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Xcell Energy and Coal Co., LLC v. Energy Investment Group, LLC

Court of Chancery of Delaware

June 30, 2014

Xcell Energy and Coal Company, LLC
v.
Energy Investment Group, LLC

Date Submitted: February 18, 2014

Sean J. Bellew, Esquire Ballard Spahr LLP

Henry E. Gallagher, Jr., Esquire Connolly Gallagher LLP

Dear Counsel:

Plaintiff Xcell Energy and Coal Company, LLC ("Xcell"), which owns a permit for a coal mine in eastern Kentucky, defaulted on its loan obligations to a creditor, non-party Alpha Credit Resources, LLC ("Alpha"). After Alpha obtained a court-appointed receiver for the company, Xcell, by and through its receiver, now alleges that its past manager and member are liable for their mismanagement and misconduct that supposedly caused those defaults. Specifically, Xcell asserts claims for breach of fiduciary duty and waste against Defendants Energy Investment Group, LLC ("EIG") and Polo Investments, LLC ("Polo") and for aiding and abetting, tortious interference with a contract, and waste against Defendant Edmond L. DiClemente ("DiClemente, " and together with EIG and Polo, the "Moving Defendants").[1] The Moving Defendants moved to dismiss the Complaint under Court of Chancery Rule 12(b)(6). They contend that Xcell failed to allege the requisite elements—such as a fiduciary relationship or an intent to cause a contract breach—to state a claim.[2]

The Court grants the Moving Defendants' motion to dismiss for the reasons set forth below.

I. BACKGROUND

A. The Parties

Xcell, a Kentucky limited liability company ("LLC"), [3] is in the coal mining business. It owns one permit for one coal mine: Permit No. 877-0175 (the "Permit") for the Grape Creek No. 1 mine (the "Grape Creek Mine"), located in Magoffin and Johnson Counties, Kentucky.[4] The Kentucky Department of Natural Resources (the "Department"), the state agency charged with regulating surface mining, granted the Permit to Xcell in April 2008.[5]

Prior to the appointment of a receiver in June 2013, Xcell was managed by a manager appointed by its member.[6] From 2009 until December 2012, Steinhauser managed Xcell.[7] The Complaint implies, and the Moving Defendants do not dispute, that Polo was Xcell's manager from December 2012 until June 2013.[8]Before January 2013, Xcell's principal place of business was Paintsville, Kentucky; since then, its principal place of business is allegedly Burlington, Connecticut.[9]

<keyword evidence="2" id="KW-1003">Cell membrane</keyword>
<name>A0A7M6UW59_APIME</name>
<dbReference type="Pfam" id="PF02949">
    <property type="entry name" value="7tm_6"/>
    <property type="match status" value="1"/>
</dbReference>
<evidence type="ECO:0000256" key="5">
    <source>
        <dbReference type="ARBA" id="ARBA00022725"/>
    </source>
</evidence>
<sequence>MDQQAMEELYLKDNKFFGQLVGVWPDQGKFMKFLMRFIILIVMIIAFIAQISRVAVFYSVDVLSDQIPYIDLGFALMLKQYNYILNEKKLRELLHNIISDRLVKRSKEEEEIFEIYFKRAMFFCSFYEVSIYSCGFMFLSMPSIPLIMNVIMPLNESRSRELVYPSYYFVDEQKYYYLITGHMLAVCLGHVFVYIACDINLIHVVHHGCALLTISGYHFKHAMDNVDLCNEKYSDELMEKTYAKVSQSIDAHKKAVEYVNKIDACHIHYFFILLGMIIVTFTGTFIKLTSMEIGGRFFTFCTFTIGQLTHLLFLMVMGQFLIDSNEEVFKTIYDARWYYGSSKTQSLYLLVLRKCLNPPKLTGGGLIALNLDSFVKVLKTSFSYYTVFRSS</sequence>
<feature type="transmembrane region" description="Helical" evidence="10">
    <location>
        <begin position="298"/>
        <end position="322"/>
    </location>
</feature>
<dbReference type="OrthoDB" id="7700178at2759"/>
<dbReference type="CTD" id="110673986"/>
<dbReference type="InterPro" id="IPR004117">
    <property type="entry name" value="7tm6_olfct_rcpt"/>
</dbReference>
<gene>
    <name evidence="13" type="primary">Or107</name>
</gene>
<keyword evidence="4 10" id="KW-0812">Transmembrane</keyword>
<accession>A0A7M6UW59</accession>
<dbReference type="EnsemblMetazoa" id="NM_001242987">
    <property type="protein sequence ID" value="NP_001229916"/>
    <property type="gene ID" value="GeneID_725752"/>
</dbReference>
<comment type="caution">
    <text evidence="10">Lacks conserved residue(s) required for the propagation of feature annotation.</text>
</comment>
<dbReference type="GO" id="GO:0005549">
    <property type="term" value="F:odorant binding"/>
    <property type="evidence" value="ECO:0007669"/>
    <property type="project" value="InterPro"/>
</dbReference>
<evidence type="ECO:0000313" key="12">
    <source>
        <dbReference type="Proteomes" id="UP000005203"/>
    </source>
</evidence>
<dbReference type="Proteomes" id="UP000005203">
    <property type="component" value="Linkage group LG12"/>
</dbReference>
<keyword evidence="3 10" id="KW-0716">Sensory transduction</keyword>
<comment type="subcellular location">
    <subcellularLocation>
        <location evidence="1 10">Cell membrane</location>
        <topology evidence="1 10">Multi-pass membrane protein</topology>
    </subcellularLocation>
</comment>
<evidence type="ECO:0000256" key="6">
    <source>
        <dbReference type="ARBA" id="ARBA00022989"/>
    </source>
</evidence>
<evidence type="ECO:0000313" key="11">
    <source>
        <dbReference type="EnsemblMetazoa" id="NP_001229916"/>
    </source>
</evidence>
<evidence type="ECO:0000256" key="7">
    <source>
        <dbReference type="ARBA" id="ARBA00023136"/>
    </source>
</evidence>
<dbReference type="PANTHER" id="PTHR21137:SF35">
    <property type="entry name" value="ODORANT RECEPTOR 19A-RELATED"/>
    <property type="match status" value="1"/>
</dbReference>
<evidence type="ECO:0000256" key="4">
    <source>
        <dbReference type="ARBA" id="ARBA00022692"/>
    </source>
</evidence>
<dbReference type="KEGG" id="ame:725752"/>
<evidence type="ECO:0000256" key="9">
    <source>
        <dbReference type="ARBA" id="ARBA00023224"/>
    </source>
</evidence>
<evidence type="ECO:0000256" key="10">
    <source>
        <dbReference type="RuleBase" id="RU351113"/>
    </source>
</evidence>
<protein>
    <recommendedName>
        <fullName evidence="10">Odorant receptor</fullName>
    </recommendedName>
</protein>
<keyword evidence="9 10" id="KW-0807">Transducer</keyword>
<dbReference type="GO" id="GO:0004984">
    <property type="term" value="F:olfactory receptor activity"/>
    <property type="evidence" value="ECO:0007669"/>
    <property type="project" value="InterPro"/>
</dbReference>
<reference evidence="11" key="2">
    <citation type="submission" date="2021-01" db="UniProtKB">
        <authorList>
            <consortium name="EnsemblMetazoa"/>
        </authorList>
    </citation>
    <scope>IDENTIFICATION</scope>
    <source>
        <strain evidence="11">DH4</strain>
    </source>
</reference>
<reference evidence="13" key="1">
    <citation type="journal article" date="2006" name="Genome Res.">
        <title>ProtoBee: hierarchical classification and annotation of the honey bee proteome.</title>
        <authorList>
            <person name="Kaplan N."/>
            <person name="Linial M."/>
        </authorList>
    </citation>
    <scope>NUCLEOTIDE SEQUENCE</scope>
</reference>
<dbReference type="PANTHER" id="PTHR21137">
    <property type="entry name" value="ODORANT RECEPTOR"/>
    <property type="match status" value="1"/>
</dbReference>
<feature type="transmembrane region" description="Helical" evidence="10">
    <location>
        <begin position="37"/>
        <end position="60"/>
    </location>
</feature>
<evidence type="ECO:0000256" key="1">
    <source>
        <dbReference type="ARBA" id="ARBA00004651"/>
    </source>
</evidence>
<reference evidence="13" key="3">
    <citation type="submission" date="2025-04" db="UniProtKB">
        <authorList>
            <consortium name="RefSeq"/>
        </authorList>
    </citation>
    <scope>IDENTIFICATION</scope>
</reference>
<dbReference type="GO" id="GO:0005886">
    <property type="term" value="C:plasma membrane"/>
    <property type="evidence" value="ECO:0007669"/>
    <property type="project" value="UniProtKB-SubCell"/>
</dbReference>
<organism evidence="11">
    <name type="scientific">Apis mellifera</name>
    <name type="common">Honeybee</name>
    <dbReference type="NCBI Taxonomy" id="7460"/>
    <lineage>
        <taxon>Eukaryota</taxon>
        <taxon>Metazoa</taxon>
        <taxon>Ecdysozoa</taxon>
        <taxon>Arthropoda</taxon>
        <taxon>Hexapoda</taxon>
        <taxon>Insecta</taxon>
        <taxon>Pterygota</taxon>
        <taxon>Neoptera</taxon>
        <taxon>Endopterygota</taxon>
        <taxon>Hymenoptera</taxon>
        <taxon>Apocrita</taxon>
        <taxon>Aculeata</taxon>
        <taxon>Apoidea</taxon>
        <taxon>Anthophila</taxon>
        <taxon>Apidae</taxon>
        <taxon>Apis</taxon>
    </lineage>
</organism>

When the Complaint was filed, Xcell had one member: EIG, a Delaware LLC.[10] EIG, likewise, had only one member: Polo, a Connecticut LLC.[11] Polo, in turn, had two members: DiClemente and non-party Nathan Capital Holdings, LP.[12]DiClemente has allegedly represented that he is a manager of Polo.[13]

B. Xcell Borrows Money from Alpha

In October 2009, Xcell borrowed $4 million (the "Loan") from Alpha pursuant to the Loan and Security Agreement and a corresponding Promissory Note.[14] The Loan was set to mature on February 21, 2010.[15] In the Loan and Security Agreement, Xcell agreed to maintain material compliance with the Kentucky laws and regulations applicable to its business—namely, the Grape Creek Mine.[16]

Pursuant to the contemporaneous Pledge Agreement, EIG pledged its membership interest in Xcell to Alpha as collateral to secure Xcell's obligations for the Loan.[17] Xcell and EIG also provided confessions of judgment, and EIG further provided its written consent for the Loan.[18]

During its due diligence on Xcell, Alpha commissioned an expert opinion on the value of the Grape Creek Mine's coal reserves. Alpha's expert noted that the Grape Creek Mine "had between 4.295 million tons and 66.1 million tons of permitted and non-permitted coal reserves (respectively) with an estimated value between $12.9 million and $33.1 million (respectively)."[19]

Xcell was to use the proceeds of the Loan for specified business purposes, including purchasing an excavator and preparing the Grape Creek Mine for mining operations.[20] At a deposition in another proceeding, DiClemente allegedly testified that he was unable to identify how Xcell used the Loan proceeds.[21]

C. Xcell Defaults on the Loan

Xcell failed to repay the Loan when it matured in February 2010.[22] The parties to the Loan and Security Agreement then agreed to modify Xcell's obligations through the Omnibus Loan Document Modification and Reaffirmation Agreement (the "Modification Agreement") in April 2010.[23]

Under the Modification Agreement, the new Loan balance was approximately $4, 743, 000, with a maturity date of May 27, 2010.[24] Xcell also agreed to pay a modification fee of $225, 000 by May 3, 2010.[25] As part of the Modification Agreement, EIG reaffirmed its obligations under the Pledge Agreement.[26]

D. Xcell Defaults on the Modification Agreement

Xcell failed to pay the $225, 000 due under the Modification Agreement on May 3. Instead, it made a $100, 000 payment on May 6. Consequently, Alpha declared an event of default.[27]

The parties to the Modification Agreement next agreed to the First Amendment to Omnibus Loan Modification and Reaffirmation Agreement (the "First Amendment") in early May. Xcell was now required to make a $125, 000 payment to Alpha by May 13.[28] As part of the First Amendment, EIG again reaffirmed its obligations under the Pledge Agreement.[29]

E. Xcell Defaults on the First Amendment

Once again, Xcell defaulted on its obligations to Alpha, this time under the First Amendment. At the time, the outstanding ...


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